Who's your mama? Zoo animals vie for 'Mom of the Year' honors

Keepers seek public's help in choosing between monkey, otter and elephant moms

[note: votes are no longer being accepted]

The Oregon Zoo will be naming its 2013 Zoo Mother of the Year next week, and the public is invited to help choose the winner. Keepers have narrowed the field to three top-notch moms and are asking people to vote for their favorite on the zoo's website.

This year's finalists are a De Brazza's monkey named Brooke, a North American river otter named Tilly and an Asian elephant named Rose-Tu. Online votes will be accepted through Thursday, May 9, at noon. The zoo will announce its 2013 Mother of the Year on Friday, May 10, at 10:30 a.m.

"We have three exceptional candidates this year," said Kim Smith, zoo director. "I'm still deciding who to vote for. These moms all represent species whose natural habitats are threatened, and they've each done a lot to inspire zoo visitors."

As voting gets under way, keepers have been debating the merits of the three zoo moms, promoting their favorite candidates, enjoying some good-natured rivalries — and, it must be said, engaging in a bit of smack talk.

Meet the candidates

BROOKE

Brooke, a 22-year-old De Brazza's monkey, has been keeping her 2-month-old so close that the zoo's animal-care staff only recently determined the baby's gender. (It's a boy.) "He was attached to Brooke's belly 24/7 for about a month," said Asaba Mukobi, the zoo's senior primate keeper. "He might've seemed like a mama's boy at first, but he's been growing more independent lately. We've seen him venturing out on his own, scurrying up branches and exploring the habitat. Brooke has been an excellent mother. She's been very protective and is very patient with all his adventures." Late-night keepers first saw the new arrival around 10:30 p.m. on Feb. 24. They have named him Augustus in honor of his father, Gus, who died last month.

TILLY

North American river otter Tilly is a first-time mom, but keepers say she's been doing all the right things for her 3-month-old pup, Mo, born here Jan. 28. Tilly was just a month older than Mo is now when she was found — orphaned, injured and malnourished — near Johnson Creek in 2009. Fortunately, she's taken to motherhood like ... well, like an otter to water. "Young river otters are very dependent on their moms," said Julie Christie, the zoo's senior North America keeper. "Sometimes it's a month before babies even open their eyes, and Tilly has been very nurturing." Surprisingly, swimming does not come naturally to river otters. A video of Tilly teaching Mo to swim has nearly 500,000 views on the zoo's YouTube channel; to see it, visit bit.ly/swimlesson.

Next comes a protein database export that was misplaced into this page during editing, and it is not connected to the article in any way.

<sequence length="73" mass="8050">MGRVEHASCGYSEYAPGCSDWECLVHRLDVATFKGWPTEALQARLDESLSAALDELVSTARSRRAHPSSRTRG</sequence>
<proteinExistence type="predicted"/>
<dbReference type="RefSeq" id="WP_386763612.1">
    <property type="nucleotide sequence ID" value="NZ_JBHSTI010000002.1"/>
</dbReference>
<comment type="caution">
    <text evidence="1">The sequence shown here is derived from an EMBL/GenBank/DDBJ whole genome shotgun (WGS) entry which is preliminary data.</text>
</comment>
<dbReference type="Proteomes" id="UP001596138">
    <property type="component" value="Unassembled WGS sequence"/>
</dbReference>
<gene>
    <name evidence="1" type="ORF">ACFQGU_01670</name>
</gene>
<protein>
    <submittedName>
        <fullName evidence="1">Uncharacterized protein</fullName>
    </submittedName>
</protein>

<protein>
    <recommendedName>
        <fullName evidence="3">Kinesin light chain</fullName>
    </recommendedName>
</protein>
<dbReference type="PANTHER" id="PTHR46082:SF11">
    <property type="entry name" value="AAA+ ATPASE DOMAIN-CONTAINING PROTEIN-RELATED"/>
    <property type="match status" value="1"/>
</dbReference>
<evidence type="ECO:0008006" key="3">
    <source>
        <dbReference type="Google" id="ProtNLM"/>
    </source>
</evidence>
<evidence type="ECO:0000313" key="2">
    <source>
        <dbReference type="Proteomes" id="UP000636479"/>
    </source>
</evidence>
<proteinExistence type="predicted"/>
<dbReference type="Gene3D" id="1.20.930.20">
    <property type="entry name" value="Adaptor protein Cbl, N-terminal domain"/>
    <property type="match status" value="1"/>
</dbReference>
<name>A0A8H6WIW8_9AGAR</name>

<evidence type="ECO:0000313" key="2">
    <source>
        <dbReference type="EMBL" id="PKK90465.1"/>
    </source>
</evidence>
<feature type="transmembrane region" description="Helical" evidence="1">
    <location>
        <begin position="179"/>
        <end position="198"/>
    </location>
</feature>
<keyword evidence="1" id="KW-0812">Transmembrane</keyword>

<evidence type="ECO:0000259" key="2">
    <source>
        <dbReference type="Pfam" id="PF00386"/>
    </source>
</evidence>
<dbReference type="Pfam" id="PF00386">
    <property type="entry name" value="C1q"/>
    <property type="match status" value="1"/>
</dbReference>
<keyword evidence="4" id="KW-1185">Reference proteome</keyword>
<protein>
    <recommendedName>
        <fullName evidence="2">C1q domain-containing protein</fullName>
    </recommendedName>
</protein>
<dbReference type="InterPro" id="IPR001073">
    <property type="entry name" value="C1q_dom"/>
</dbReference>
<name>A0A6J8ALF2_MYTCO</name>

ROSE-TU

For much of 2012, the biggest developing story here was the baby growing inside Rose-Tu. In 2008, keepers had to work around the clock for a week to help foster a close bond between the Asian elephant and her first calf, Samudra. But this time, they say, Rose's maternal nature took over right away. On Nov. 30 — after 22 months of pregnancy — she delivered a healthy, 300-pound female calf. The youngster was named Lily in a public vote, and is proving a boisterous addition to the zoo's elephant herd. "I love seeing the way visitors respond to Lily's energy and spirit," said zoo elephant curator Bob Lee. "When people connect with Lily and see the bond between Rose-Tu and her calf, it brings home what we're doing every day to make a good life for elephants."

The Oregon Zoo is a service of Metro and is dedicated to its mission of inspiring the community to create a better future for wildlife. Committed to conservation, the zoo is currently working to save endangered California condors, Columbia Basin pygmy rabbits, Oregon silverspot and Taylor’s checkerspot butterflies, Western pond turtles and Oregon spotted frogs. Other projects include studies on black rhinos, Asian elephants, polar bears and bats.
 
The zoo relies in part on community support through donations to the Oregon Zoo Foundation to undertake these and many other animal welfare, education and sustainability programs. The zoo is located five minutes from downtown Portland, just off Highway 26 at exit 72. The zoo is also accessible by MAX light rail line. Visitors who travel to the zoo via MAX receive $1.50 off zoo admission. Find fare and route information online or by calling TriMet Customer Service at 503-238-RIDE (7433).
 
General zoo admission is $10.50 (ages 12-64), $9 for seniors (65 and up), $7.50 for children (ages 3-11) and free for those 2 and younger; 25 cents of the admission price helps fund regional conservation projects through the zoo’s Future for Wildlife program. A parking fee of $4 per car is also required. Additional information is available by calling 503-226-1561.

Media contact: 

Hova Najarian | 503-220-5714 | hova.najarian@oregonzoo.org